Next door to Lyde Green, the Bristol and Bath Science Park is a world-class business hub and conferencing centre. The airy ‘Forum’ café and meeting area is open to the public and a favourite local spot for coffee – check out their innovative art and sculptures whilst you’re there, or even have a jam on the free ‘Play Me’ piano or guitar!
Outside, you can enjoy the adjacent public Lawns on a sunny day, or play a spot of ping pong on their free public table tennis table – just ask reception for the bats and ball.
There’s lots for little ones to explore in this play area in Emersons Green, with a basketball hoop, multi-activity unit, seesaw, swings, and more. Find mature trees, pathways for walking, cycling, and running, and a pond.
This site is a wonderful place to view wildlife because it contains a variety of habitats – from woodland with bluebells in the spring, to wetland with snipe and water rail, a pond and stream, as well as lots of grassland and hedgerows. In the Summer it buzzes with life – come here on a sunny day and you will see lots of bees and butterflies feeding on the flowers.
Head to the ‘Pirate Park’ play area, where your little ones can swing, see-saw, explore the pirate ship, and climb giant mushrooms. Visit the website where you can view and download a copy of the Leap Valley Nature Journal which is packed full of interesting information about the plants, animals, and bugs that live in the area. The journal has ‘I-Spy’ and ‘Things to do’ pages, as well as lots of information about the habitats, seasonal changes, and all the animals and plants that can be found in Leap Valley.
Also, it’s worth keeping your eye out for events – in the past, there have been bird-box making sessions and bat walks organised by the Friends of Leap Valley.
Explore open grassland, semi-ancient woodland, and shaded groves with a wealth of historic features and stunning views. Stoke Park estate boasts one of the most prominent landmarks in Bristol, the ochre-coloured Dower House. The estate, which also contains the prominent Purdown BT Tower, has a fishing lake and a number of Grade II listed features dotted around the estate to explore. There is no dedicated car park, but the estate is easily accessible by bike or on foot and there are a number of places to park nearby.
Muller Road recreation ground is mostly used by students of Fairfield High School, however, the site is also open to the public with a footpath around the perimeter for walking, cycling, and scootering.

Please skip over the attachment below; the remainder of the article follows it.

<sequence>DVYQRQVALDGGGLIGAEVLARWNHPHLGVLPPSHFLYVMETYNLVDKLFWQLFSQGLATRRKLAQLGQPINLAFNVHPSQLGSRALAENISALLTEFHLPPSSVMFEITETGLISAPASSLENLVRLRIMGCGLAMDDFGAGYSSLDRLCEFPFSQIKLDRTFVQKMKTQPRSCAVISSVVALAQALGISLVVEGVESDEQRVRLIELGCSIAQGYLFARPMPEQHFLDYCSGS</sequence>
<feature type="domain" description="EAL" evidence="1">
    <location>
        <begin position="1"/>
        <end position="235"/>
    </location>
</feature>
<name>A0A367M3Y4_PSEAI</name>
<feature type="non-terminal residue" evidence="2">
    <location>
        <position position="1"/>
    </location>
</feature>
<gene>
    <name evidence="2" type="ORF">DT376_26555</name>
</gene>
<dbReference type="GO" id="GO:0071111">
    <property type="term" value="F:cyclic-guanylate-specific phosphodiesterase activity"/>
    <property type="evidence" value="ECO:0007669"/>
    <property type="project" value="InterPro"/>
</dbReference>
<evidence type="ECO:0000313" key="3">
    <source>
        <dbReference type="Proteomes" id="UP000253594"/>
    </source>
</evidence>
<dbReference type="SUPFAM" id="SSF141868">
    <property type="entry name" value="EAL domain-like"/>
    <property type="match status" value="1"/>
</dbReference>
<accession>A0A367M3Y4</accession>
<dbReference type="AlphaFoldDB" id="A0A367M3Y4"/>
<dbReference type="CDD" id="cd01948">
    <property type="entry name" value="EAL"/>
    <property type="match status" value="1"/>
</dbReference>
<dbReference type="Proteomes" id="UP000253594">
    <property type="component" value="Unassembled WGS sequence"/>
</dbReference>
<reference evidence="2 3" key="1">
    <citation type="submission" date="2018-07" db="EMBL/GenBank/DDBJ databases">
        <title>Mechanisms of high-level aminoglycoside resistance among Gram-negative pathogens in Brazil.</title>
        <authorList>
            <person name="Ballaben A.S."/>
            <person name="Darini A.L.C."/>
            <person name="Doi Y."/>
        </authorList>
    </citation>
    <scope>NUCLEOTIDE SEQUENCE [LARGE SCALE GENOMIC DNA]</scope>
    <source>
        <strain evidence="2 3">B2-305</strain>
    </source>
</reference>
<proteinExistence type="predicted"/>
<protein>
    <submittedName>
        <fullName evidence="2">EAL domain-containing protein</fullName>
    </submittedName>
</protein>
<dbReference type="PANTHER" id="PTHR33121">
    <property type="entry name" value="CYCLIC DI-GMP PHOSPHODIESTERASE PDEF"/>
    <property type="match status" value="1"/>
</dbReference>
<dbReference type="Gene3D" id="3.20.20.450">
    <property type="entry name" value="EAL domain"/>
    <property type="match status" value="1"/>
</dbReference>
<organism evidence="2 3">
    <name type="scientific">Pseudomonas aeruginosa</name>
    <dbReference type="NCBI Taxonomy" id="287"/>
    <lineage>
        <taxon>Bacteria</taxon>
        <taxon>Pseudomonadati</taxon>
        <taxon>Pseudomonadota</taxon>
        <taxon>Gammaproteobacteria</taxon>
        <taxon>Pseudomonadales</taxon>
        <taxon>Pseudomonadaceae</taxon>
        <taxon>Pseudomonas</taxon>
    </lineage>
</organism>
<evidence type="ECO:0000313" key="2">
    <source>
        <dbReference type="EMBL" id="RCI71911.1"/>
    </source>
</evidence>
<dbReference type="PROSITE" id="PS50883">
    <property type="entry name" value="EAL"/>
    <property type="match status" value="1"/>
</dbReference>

Gloucester road is Bristol’s bohemian capital, packed full of quirky independent shops, trendy bars, and great places to eat. Here, you’ll find vintage fashion, pre-loved furniture, organic produce, and lots of live music and art. A Great British High Street finalist, locals say that you can buy anything you ever need here. A great place to spend a Saturday morning when many cafes run street food stalls outside – though you could easily lose an entire day here.
Tucked away in the quiet suburbs of North Bristol, Horfield Common features two dog-free play areas, tennis courts, a bowling green, a community café, and the much-loved Ardagh, a large community, leisure, and sports centre.
Horfield skatepark is a big concrete skatepark with nice smooth surfaces comprised of both a street section and a transition section. The park is a favourite amongst the locals, and is floodlit for night-time skating.
The Village Centre is at the heart of Cheswick Village and provides residents with all the essential local amenities including groceries, shops and cafes. Situated just off Long Down Avenue, the large pedestrianised square with trees and benches is a great quiet space to meet your neighbours and watch Cheswick life go by.
Comprising just under 5 acres of woodland, Splatts Abbey wood is located between the Ministry of Defence and the Hewlett Packard offices. The wood is maintained by local conservation groups (with links to Wallscourt Farm Academy) and students from the nearby University of the West of England. Why not take a walk to explore this beautiful historic woodland nestled on your doorstep?
Popular with walkers and dog owners alike, this park in Filton is a great place to enjoy a peaceful walk as it is relatively flat. There are plenty of paths, and lots of open space for dogs to run around.